The Tax Court has held that a buy-sell agreement was irrelevant in the valuing of closely held stock. In the case, the owner / decedent held a controlling interest in the business. His brother-in-law was also a part owner in the company. Together the two had a buy-sell agreement restricting lifetime transfers and at death. The agreement required THE COMPANY to buy the shares upon death. This is known as a stock redemption agreement.The IRS refused to acknowledge the buy-sell agreement as the proper avenue to value the estate of the deceased. The agreement was originally executed long before the decedent’s death and called for book value. After the decedent’s death, the buy-sell was modified causing the sale price to be substantially lower than in the books. This agreement was not allowed for valuation purposes.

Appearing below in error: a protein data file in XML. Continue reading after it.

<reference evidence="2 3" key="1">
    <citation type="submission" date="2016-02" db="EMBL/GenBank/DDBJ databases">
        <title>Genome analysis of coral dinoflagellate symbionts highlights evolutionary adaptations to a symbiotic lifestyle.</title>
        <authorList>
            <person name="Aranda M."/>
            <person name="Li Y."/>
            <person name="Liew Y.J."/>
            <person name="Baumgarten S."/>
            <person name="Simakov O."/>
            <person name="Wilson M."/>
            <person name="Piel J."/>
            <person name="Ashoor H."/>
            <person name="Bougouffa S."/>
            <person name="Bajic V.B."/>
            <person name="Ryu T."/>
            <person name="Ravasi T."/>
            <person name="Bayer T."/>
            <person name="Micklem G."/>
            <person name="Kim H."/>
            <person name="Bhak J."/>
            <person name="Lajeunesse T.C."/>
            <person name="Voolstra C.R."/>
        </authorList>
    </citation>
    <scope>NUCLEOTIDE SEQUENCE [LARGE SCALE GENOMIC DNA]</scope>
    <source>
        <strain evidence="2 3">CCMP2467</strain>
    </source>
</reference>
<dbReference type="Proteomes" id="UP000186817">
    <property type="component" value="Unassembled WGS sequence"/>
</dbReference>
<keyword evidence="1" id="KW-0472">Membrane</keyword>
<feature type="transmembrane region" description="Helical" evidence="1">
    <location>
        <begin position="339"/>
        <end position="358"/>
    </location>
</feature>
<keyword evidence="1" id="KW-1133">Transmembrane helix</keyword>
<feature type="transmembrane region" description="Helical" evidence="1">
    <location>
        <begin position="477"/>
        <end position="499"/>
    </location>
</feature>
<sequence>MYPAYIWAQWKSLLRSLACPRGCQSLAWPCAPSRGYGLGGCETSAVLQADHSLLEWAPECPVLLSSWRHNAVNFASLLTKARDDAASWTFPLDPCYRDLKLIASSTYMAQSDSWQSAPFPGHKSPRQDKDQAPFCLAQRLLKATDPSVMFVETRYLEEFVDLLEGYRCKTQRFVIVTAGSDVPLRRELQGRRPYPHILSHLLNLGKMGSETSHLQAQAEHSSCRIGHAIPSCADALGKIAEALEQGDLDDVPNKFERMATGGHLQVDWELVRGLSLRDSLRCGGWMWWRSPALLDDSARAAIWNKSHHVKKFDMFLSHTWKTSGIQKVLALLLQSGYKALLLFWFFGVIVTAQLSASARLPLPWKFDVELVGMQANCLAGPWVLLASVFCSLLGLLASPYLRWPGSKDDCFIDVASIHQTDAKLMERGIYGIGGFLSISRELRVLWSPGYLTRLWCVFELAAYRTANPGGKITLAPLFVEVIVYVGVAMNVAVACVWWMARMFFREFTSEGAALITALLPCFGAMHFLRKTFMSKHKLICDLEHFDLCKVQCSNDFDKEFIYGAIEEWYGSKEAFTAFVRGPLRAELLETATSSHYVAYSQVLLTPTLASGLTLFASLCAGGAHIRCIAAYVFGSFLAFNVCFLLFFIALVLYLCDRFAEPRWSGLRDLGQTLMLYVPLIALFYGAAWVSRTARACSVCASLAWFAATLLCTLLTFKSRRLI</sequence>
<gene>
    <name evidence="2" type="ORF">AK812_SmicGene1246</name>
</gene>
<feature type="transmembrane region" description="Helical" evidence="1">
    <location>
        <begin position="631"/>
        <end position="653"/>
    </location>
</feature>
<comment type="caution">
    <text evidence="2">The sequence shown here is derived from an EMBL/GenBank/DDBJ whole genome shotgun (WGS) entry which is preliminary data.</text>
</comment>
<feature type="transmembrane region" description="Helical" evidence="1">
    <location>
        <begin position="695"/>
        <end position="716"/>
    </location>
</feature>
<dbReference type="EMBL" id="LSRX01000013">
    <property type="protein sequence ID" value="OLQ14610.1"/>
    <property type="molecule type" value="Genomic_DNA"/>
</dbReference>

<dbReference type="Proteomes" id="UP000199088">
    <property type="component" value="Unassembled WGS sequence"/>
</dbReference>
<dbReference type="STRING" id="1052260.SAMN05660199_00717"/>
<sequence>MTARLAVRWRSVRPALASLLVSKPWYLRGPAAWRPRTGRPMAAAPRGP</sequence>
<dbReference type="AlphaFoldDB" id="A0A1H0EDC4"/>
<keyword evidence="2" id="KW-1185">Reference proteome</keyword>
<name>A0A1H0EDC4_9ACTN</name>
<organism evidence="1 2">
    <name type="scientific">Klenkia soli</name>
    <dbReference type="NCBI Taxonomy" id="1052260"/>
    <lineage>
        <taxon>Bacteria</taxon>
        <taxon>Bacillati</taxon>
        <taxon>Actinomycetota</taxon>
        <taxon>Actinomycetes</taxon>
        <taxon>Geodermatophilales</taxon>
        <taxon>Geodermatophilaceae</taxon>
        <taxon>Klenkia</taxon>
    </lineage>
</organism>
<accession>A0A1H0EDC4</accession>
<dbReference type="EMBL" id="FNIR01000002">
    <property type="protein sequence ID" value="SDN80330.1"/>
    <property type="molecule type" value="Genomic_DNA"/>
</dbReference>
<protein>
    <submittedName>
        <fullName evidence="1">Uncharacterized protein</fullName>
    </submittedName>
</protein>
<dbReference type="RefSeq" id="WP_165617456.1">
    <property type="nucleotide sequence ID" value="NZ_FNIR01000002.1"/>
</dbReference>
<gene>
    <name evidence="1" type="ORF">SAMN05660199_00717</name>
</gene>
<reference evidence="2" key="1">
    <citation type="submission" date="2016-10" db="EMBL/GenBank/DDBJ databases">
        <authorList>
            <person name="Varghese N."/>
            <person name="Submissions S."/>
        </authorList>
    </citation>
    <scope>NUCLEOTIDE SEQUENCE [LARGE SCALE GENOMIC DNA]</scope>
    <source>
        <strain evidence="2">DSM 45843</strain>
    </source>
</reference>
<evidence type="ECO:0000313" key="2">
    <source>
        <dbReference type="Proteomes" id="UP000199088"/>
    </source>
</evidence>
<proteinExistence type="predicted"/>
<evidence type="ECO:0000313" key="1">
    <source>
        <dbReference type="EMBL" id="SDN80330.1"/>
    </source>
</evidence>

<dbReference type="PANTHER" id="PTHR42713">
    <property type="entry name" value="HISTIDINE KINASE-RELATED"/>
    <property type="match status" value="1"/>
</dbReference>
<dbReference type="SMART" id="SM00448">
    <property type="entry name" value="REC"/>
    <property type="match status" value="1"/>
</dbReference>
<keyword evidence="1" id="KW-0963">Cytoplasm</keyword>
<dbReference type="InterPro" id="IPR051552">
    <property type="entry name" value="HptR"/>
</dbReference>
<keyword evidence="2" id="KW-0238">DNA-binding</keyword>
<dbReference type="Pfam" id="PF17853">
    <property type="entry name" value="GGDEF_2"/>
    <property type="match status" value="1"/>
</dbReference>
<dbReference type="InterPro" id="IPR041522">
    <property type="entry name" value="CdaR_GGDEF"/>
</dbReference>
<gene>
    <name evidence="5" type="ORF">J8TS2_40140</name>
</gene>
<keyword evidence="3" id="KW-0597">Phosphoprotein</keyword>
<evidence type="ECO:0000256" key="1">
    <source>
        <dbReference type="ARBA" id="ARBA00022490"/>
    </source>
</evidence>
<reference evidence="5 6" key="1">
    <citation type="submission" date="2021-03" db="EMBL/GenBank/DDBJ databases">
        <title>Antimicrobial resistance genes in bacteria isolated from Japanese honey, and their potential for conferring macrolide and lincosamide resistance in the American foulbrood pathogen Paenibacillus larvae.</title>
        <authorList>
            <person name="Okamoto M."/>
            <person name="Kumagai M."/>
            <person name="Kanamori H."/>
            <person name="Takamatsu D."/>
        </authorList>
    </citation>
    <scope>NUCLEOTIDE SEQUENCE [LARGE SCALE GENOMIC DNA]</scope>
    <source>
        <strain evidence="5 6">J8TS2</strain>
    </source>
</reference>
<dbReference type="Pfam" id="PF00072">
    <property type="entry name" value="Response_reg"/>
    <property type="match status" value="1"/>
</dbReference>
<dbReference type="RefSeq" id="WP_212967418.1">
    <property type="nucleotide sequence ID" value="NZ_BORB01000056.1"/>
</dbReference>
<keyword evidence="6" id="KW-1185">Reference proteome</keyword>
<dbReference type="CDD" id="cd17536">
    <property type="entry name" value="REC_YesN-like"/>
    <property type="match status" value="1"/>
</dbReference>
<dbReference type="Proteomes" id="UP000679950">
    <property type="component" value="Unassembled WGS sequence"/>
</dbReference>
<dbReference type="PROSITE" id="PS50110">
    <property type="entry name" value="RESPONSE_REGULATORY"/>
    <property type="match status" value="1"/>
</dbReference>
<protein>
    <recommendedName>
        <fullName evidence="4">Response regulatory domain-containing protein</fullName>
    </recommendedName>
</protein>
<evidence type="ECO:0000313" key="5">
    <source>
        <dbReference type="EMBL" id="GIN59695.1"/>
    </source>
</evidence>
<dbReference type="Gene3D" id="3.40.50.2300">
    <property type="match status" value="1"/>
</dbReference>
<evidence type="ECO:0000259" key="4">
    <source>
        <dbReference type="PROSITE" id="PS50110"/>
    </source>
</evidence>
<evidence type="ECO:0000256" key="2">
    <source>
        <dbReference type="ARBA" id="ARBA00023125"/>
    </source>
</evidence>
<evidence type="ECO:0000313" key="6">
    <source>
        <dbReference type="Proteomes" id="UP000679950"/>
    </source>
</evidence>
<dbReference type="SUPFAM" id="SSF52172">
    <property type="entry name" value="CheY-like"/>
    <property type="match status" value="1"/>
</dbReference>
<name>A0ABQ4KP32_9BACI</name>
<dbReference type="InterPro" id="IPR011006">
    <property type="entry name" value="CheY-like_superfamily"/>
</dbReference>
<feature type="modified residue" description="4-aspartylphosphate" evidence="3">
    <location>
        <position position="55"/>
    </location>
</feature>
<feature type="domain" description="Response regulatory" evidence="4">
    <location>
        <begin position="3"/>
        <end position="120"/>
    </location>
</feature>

Points of Interest
- Nearly every form of energy has increased in price well above the percent of inflation.
- Increased costs have taken their toll on American businesses.
- Being green is cost effective to your bottom line, not only financially, but also from a tax perspective as many tax deductions are available at both the federal and state level.
By: Basi & Basi at the Center for Financial, Legal and Tax Planning for Transworld M&A Advisors